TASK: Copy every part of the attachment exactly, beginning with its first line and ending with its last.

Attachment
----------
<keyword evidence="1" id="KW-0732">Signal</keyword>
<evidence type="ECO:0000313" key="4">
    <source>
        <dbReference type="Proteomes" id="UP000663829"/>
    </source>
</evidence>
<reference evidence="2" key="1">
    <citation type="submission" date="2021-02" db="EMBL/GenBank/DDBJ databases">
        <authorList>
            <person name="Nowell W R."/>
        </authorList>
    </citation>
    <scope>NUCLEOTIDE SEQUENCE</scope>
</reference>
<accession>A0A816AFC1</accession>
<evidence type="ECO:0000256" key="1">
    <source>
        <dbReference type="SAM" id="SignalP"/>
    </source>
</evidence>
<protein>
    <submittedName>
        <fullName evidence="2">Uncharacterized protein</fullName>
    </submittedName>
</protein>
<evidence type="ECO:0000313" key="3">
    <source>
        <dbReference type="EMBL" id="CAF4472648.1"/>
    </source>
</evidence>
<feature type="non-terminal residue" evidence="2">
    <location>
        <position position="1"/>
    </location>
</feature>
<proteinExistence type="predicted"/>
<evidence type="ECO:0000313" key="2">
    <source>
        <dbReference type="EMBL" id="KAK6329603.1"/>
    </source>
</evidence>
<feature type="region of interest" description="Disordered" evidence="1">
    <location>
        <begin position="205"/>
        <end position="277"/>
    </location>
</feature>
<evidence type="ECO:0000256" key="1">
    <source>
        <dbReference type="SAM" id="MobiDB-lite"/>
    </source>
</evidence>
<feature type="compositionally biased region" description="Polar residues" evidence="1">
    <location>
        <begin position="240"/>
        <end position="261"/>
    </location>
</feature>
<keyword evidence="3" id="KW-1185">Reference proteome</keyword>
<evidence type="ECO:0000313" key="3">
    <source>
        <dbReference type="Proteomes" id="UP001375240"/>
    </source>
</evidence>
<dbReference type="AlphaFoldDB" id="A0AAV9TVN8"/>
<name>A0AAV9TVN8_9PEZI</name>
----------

<keyword evidence="1" id="KW-0732">Signal</keyword>
<evidence type="ECO:0000313" key="4">
    <source>
        <dbReference type="Proteomes" id="UP000663829"/>
    </source>
</evidence>
<reference evidence="2" key="1">
    <citation type="submission" date="2021-02" db="EMBL/GenBank/DDBJ databases">
        <authorList>
            <person name="Nowell W R."/>
        </authorList>
    </citation>
    <scope>NUCLEOTIDE SEQUENCE</scope>
</reference>
<accession>A0A816AFC1</accession>
<evidence type="ECO:0000256" key="1">
    <source>
        <dbReference type="SAM" id="SignalP"/>
    </source>
</evidence>
<protein>
    <submittedName>
        <fullName evidence="2">Uncharacterized protein</fullName>
    </submittedName>
</protein>
<evidence type="ECO:0000313" key="3">
    <source>
        <dbReference type="EMBL" id="CAF4472648.1"/>
    </source>
</evidence>
<feature type="non-terminal residue" evidence="2">
    <location>
        <position position="1"/>
    </location>
</feature>
<proteinExistence type="predicted"/>
<evidence type="ECO:0000313" key="2">
    <source>
        <dbReference type="EMBL" id="KAK6329603.1"/>
    </source>
</evidence>
<feature type="region of interest" description="Disordered" evidence="1">
    <location>
        <begin position="205"/>
        <end position="277"/>
    </location>
</feature>
<evidence type="ECO:0000256" key="1">
    <source>
        <dbReference type="SAM" id="MobiDB-lite"/>
    </source>
</evidence>
<feature type="compositionally biased region" description="Polar residues" evidence="1">
    <location>
        <begin position="240"/>
        <end position="261"/>
    </location>
</feature>
<keyword evidence="3" id="KW-1185">Reference proteome</keyword>
<evidence type="ECO:0000313" key="3">
    <source>
        <dbReference type="Proteomes" id="UP001375240"/>
    </source>
</evidence>
<dbReference type="AlphaFoldDB" id="A0AAV9TVN8"/>
<name>A0AAV9TVN8_9PEZI</name>